by Ind. Code § 35-50-1-2(b), the consecutive terms of his sentences should not
have exceeded the presumptive sentence for a Class C felony. The presumptive
sentence for a Class C felony is four years. Purdys total sentence
is five years. This reflects consecutive sentences of three years for the
Class D felony conviction, and one year each for the two Class A
misdemeanor convictions. The three-year sentence Purdy received for the Class D felony
conviction does not by itself violate Ind. Code § 35-50-1-2. However, the
addition of the two separate misdemeanor sentences of one year each causes Purdys
sentence to be in violation of this code section.
This is a case of first impression. We do not and may
not interpret a statute that is facially clear and unambiguous. Rather, we
give the statute its plain and clear meaning. Skrzypczak v. State Farm
Mut. Auto. Ins. Co., 668 N.E.2d 291, 295 (Ind. Ct. App. 1996).
If a statute is ambiguous, we seek to ascertain and give effect to
the legislature's intent. Id. In so doing, we read the act
as a whole and strive to give effect to all of the provisions,
id., so that no part is held meaningless if it can be reconciled
with the rest of the statute. JKB, Sr. v. Armour Pharm. Co.,
660 N.E.2d 602, 605 (Ind. Ct. App. 1996). Further, we presume that
our legislature intended its language to be applied in a logical manner consistent
with the statute's underlying policy and goals. Walling v. Appel Serv. Co.,
641 N.E.2d 647, 651 (Ind. Ct. App. 1994). A statute should not
be interpreted in such a manner as to render it absurd. Indiana
Dept of State Revenue v. Fort Wayne Natl Corp., 649 N.E.2d 109, 113
The States argument reveals the ambiguity in this statute. The State argues:
The language of Indiana Code § 35-50-1-2(c) explicitly limits its application to sentences
for felony convictions. Therefore, misdemeanor convictions are not included in the consecutive
sentencing limitations of the statute . . . .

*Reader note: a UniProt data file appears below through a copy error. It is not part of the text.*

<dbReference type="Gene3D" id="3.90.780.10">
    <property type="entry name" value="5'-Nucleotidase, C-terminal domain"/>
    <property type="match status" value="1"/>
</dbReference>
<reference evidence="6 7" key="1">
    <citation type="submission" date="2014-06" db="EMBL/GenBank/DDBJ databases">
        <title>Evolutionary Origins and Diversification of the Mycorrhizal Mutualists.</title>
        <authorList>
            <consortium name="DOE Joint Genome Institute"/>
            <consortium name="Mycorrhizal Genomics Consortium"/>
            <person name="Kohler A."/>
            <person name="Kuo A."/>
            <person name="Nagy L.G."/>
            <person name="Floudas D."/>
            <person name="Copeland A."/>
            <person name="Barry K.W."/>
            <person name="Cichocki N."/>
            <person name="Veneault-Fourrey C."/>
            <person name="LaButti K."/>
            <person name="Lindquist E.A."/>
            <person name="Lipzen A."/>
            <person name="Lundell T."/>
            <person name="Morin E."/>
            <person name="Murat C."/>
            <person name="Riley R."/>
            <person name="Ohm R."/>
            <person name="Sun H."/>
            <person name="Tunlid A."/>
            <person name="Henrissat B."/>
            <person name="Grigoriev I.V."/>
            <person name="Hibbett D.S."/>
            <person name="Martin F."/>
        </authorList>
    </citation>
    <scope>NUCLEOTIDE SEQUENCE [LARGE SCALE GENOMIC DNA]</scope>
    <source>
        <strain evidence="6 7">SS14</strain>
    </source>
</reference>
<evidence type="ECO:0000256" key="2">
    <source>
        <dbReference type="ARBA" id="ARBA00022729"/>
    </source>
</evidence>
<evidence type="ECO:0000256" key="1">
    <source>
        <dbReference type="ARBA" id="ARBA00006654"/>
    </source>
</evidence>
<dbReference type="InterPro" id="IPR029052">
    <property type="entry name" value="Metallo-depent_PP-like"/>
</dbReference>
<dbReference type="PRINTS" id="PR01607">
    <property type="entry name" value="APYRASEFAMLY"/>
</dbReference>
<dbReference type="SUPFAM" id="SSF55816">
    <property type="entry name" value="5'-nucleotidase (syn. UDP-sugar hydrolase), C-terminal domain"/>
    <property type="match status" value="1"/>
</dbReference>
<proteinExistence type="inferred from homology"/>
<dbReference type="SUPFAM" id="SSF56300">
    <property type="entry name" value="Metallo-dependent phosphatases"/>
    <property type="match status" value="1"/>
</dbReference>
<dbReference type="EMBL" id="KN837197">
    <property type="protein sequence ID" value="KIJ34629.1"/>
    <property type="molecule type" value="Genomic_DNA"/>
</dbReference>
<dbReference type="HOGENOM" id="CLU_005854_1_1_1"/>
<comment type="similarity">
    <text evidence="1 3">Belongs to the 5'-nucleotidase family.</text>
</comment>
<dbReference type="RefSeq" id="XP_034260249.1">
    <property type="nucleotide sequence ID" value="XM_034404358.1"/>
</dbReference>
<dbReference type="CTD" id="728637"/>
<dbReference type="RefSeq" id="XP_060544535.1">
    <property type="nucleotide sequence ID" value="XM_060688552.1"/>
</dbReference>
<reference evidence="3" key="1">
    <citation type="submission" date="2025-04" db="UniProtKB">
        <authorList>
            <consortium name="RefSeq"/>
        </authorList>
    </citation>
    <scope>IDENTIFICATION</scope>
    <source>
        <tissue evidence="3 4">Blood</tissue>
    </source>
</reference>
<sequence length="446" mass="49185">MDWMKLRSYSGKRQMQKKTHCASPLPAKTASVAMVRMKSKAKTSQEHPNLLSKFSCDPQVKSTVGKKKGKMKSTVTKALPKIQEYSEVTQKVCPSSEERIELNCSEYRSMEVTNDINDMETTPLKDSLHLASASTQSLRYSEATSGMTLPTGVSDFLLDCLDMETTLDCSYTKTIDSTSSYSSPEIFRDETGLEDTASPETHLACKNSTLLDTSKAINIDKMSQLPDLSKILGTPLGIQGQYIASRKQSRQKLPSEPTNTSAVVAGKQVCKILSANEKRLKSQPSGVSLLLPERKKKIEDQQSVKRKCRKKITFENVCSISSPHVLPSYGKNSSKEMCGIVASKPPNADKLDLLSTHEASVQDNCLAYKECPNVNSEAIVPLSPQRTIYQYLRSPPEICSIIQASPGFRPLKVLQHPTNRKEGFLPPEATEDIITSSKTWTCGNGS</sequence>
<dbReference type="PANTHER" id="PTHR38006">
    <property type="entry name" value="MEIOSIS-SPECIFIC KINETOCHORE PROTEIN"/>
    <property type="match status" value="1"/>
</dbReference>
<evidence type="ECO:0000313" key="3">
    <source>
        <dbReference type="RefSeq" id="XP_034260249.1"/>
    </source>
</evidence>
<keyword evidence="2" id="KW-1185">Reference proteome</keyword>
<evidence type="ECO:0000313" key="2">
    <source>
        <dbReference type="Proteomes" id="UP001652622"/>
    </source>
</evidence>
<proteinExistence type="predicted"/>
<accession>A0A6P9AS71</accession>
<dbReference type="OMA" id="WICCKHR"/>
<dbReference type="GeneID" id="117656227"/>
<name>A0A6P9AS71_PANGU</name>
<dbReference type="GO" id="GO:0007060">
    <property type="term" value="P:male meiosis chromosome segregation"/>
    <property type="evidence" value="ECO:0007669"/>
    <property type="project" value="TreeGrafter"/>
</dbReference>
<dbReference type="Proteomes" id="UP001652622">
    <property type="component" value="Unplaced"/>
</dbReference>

Accordingly, the consecutive sentencing restriction of Indiana Code § 35-50-1-2 does not apply
to Defendants misdemeanor sentences for resisting law enforcement and battery convictions. . .
. Because Defendants misdemeanor convictions are exempted from any limitations on consecutive sentences,
the consecutive sentence limitation in Indiana Code § 35-50-1-2 cannot apply to a
single felony sentence for intimidation.
(Br. of Appellee at 4, citations omitted, emphasis in original.)
Under this reasoning, had Purdy been convicted of three Class D felonies rather
than one Class D felony and two Class A misdemeanors, he could be
sentenced to only four years. Thus, Purdy received a longer consecutive sentence
for one felony and two misdemeanor convictions than he could have received for
three felony convictions.
The legislature could not have intended this result. Ind. Code § 35-50-1-2
imposes a previously nonexistent limitation upon a trial courts discretion to impose consecutive
sentences, Tedlock, 656 N.E.2d at 275, and is thus ameliorative in nature.
Id. at 276. An ameliorative statute is one that has the effect
of decreasing the penalty for an offense. See Holsclaw v. State, 270
Ind. 256, 261, 384 N.E.2d 1026, 1030 (1979). We must decline the
States invitation to interpret this ameliorative statute so as to increase the length
of Purdys sentence by virtue of his convictions of misdemeanors rather than felonies.
We reverse and remand with instructions to the trial court to resentence Purdy
so that his total sentence is limited to four years.
BAILEY, J., and BAKER, J., concur.
The State does not argue on appeal that Purdy committed crimes
of violence or that his crimes did not arise out of a single
episode of criminal conduct.